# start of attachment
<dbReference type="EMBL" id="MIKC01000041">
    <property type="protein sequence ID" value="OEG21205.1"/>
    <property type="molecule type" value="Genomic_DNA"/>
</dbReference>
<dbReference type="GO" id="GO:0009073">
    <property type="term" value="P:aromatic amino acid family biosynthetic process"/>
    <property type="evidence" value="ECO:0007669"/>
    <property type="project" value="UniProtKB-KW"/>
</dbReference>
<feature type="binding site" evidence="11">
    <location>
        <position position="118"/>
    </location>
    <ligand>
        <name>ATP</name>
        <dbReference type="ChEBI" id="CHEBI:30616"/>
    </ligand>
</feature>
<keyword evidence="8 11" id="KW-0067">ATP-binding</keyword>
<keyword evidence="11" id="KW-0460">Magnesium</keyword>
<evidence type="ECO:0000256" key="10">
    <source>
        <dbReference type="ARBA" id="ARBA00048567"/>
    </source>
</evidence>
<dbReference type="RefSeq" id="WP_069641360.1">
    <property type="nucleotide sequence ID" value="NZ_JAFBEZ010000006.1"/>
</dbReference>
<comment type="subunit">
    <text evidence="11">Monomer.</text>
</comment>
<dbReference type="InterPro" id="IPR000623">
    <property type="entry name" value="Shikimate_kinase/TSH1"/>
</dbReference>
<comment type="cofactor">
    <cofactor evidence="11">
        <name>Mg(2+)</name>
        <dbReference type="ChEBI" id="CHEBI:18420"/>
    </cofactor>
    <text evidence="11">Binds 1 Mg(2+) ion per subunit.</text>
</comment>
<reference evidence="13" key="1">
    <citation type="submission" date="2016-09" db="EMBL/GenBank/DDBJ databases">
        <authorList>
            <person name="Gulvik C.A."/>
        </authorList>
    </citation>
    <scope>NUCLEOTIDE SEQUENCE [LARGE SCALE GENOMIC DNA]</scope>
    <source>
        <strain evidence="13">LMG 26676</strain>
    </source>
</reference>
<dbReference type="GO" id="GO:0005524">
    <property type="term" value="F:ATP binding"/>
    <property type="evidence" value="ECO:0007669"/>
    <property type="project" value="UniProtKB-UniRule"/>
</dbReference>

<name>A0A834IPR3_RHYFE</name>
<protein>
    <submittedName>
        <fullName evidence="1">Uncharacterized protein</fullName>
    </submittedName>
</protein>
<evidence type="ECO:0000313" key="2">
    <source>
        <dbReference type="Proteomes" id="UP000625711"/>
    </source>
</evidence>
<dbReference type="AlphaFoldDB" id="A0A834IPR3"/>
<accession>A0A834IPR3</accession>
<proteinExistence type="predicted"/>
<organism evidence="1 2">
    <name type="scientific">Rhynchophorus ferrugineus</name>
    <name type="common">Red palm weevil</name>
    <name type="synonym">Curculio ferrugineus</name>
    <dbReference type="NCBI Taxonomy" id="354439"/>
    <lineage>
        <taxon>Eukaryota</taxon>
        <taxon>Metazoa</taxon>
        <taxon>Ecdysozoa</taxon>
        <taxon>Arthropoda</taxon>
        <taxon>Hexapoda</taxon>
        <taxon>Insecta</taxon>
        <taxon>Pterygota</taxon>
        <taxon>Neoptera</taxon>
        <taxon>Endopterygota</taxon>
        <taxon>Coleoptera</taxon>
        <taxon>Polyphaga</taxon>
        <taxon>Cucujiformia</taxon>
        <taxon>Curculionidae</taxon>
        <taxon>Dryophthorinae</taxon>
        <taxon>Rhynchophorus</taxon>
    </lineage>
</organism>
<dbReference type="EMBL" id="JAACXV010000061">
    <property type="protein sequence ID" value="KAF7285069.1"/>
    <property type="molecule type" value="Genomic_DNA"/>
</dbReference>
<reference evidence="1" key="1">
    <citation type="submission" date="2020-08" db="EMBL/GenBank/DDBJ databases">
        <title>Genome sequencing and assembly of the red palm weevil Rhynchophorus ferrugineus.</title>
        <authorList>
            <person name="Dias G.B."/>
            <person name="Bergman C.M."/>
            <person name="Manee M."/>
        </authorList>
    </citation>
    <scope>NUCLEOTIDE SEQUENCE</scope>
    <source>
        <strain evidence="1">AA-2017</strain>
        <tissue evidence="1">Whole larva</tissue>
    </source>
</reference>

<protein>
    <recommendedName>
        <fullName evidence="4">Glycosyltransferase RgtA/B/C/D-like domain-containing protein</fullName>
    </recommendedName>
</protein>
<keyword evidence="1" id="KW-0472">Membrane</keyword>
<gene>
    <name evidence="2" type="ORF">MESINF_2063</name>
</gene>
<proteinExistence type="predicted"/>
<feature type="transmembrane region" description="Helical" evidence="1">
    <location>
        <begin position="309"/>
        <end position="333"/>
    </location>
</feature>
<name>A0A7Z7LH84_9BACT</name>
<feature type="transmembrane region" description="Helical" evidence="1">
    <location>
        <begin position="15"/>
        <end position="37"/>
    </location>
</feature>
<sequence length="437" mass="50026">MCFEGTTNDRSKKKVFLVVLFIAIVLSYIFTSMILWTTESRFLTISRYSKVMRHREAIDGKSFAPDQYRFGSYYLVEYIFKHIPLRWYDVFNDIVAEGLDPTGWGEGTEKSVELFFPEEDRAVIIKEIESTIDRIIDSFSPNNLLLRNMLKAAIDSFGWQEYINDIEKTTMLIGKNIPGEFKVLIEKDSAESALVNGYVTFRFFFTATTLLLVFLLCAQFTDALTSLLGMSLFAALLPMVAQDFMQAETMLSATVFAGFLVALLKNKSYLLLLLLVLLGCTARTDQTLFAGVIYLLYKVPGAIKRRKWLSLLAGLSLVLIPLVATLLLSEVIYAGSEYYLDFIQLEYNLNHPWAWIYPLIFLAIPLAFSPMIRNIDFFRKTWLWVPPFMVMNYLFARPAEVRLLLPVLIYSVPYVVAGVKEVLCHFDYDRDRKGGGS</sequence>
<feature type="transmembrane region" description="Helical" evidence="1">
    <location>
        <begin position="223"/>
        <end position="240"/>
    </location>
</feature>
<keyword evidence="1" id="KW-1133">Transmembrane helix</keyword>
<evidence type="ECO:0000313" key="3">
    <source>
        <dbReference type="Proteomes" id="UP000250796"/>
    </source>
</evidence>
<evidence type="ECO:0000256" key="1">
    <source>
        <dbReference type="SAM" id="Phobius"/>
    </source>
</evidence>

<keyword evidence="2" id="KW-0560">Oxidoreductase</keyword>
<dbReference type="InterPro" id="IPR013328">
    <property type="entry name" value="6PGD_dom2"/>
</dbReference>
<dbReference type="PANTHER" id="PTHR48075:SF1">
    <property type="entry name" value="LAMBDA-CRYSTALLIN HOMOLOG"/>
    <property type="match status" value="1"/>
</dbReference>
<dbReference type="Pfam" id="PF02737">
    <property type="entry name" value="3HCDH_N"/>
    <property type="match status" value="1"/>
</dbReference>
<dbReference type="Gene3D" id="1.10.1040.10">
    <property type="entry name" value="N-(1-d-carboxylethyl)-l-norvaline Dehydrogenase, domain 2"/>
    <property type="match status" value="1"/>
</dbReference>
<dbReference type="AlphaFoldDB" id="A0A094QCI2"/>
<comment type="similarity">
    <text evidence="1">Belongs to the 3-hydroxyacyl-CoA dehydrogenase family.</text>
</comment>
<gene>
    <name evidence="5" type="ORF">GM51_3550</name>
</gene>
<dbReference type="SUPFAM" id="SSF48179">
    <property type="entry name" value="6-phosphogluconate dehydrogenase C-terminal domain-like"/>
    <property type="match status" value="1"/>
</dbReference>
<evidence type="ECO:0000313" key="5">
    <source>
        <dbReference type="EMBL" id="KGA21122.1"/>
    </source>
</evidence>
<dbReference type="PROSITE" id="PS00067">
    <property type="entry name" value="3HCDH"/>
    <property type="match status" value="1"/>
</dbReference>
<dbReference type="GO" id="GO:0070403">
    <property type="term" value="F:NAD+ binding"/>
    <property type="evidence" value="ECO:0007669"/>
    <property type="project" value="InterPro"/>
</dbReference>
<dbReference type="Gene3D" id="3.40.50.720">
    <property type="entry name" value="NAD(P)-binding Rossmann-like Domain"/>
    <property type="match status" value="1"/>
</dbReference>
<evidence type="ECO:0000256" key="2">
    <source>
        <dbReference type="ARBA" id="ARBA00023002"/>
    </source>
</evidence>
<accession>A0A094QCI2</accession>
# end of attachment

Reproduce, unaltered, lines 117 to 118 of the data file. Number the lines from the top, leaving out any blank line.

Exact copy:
    </recommendedName>
</protein>